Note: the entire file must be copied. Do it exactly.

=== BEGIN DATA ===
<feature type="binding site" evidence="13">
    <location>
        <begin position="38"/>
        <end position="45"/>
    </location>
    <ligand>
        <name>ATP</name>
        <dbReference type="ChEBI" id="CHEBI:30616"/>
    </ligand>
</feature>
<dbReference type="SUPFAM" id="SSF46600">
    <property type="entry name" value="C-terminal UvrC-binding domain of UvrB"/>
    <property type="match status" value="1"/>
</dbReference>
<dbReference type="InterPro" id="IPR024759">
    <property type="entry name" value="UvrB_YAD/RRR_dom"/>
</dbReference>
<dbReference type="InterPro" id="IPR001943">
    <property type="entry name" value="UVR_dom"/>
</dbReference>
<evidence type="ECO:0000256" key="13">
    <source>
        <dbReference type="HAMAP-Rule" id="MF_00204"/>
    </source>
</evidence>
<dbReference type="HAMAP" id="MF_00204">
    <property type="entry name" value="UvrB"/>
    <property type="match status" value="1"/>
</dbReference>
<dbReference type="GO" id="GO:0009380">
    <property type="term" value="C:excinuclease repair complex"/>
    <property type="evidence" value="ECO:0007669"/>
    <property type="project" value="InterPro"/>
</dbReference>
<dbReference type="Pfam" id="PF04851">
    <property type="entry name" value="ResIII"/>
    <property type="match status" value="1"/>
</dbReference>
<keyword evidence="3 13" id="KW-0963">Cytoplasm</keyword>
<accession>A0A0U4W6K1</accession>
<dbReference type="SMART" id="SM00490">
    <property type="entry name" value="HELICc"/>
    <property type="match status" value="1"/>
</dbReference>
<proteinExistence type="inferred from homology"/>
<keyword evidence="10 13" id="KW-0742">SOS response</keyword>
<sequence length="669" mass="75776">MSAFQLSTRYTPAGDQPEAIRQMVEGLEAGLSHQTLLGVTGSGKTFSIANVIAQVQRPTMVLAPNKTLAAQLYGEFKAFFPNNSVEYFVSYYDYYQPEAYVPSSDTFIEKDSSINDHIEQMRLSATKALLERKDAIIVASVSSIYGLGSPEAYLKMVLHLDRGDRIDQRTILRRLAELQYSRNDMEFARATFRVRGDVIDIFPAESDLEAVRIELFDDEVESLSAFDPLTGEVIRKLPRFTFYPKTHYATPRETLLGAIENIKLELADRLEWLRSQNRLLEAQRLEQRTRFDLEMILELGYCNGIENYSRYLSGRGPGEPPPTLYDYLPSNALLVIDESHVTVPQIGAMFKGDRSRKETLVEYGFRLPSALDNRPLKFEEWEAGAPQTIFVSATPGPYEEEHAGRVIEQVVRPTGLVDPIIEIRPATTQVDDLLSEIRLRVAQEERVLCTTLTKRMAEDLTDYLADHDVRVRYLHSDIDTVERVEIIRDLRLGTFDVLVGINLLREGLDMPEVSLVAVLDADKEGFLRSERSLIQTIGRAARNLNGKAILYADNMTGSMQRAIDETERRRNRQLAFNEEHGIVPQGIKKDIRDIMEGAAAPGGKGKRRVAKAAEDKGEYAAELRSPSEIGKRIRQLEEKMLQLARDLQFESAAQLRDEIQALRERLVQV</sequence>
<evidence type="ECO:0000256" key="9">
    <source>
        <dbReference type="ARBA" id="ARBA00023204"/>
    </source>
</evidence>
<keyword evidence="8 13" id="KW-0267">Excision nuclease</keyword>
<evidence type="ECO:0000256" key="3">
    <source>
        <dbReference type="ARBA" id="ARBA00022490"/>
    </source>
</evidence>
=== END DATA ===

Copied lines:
<feature type="binding site" evidence="13">
    <location>
        <begin position="38"/>
        <end position="45"/>
    </location>
    <ligand>
        <name>ATP</name>
        <dbReference type="ChEBI" id="CHEBI:30616"/>
    </ligand>
</feature>
<dbReference type="SUPFAM" id="SSF46600">
    <property type="entry name" value="C-terminal UvrC-binding domain of UvrB"/>
    <property type="match status" value="1"/>
</dbReference>
<dbReference type="InterPro" id="IPR024759">
    <property type="entry name" value="UvrB_YAD/RRR_dom"/>
</dbReference>
<dbReference type="InterPro" id="IPR001943">
    <property type="entry name" value="UVR_dom"/>
</dbReference>
<evidence type="ECO:0000256" key="13">
    <source>
        <dbReference type="HAMAP-Rule" id="MF_00204"/>
    </source>
</evidence>
<dbReference type="HAMAP" id="MF_00204">
    <property type="entry name" value="UvrB"/>
    <property type="match status" value="1"/>
</dbReference>
<dbReference type="GO" id="GO:0009380">
    <property type="term" value="C:excinuclease repair complex"/>
    <property type="evidence" value="ECO:0007669"/>
    <property type="project" value="InterPro"/>
</dbReference>
<dbReference type="Pfam" id="PF04851">
    <property type="entry name" value="ResIII"/>
    <property type="match status" value="1"/>
</dbReference>
<keyword evidence="3 13" id="KW-0963">Cytoplasm</keyword>
<accession>A0A0U4W6K1</accession>
<dbReference type="SMART" id="SM00490">
    <property type="entry name" value="HELICc"/>
    <property type="match status" value="1"/>
</dbReference>
<proteinExistence type="inferred from homology"/>
<keyword evidence="10 13" id="KW-0742">SOS response</keyword>
<sequence length="669" mass="75776">MSAFQLSTRYTPAGDQPEAIRQMVEGLEAGLSHQTLLGVTGSGKTFSIANVIAQVQRPTMVLAPNKTLAAQLYGEFKAFFPNNSVEYFVSYYDYYQPEAYVPSSDTFIEKDSSINDHIEQMRLSATKALLERKDAIIVASVSSIYGLGSPEAYLKMVLHLDRGDRIDQRTILRRLAELQYSRNDMEFARATFRVRGDVIDIFPAESDLEAVRIELFDDEVESLSAFDPLTGEVIRKLPRFTFYPKTHYATPRETLLGAIENIKLELADRLEWLRSQNRLLEAQRLEQRTRFDLEMILELGYCNGIENYSRYLSGRGPGEPPPTLYDYLPSNALLVIDESHVTVPQIGAMFKGDRSRKETLVEYGFRLPSALDNRPLKFEEWEAGAPQTIFVSATPGPYEEEHAGRVIEQVVRPTGLVDPIIEIRPATTQVDDLLSEIRLRVAQEERVLCTTLTKRMAEDLTDYLADHDVRVRYLHSDIDTVERVEIIRDLRLGTFDVLVGINLLREGLDMPEVSLVAVLDADKEGFLRSERSLIQTIGRAARNLNGKAILYADNMTGSMQRAIDETERRRNRQLAFNEEHGIVPQGIKKDIRDIMEGAAAPGGKGKRRVAKAAEDKGEYAAELRSPSEIGKRIRQLEEKMLQLARDLQFESAAQLRDEIQALRERLVQV</sequence>
<evidence type="ECO:0000256" key="9">
    <source>
        <dbReference type="ARBA" id="ARBA00023204"/>
    </source>
</evidence>
<keyword evidence="8 13" id="KW-0267">Excision nuclease</keyword>
<evidence type="ECO:0000256" key="3">
    <source>
        <dbReference type="ARBA" id="ARBA00022490"/>
    </source>
</evidence>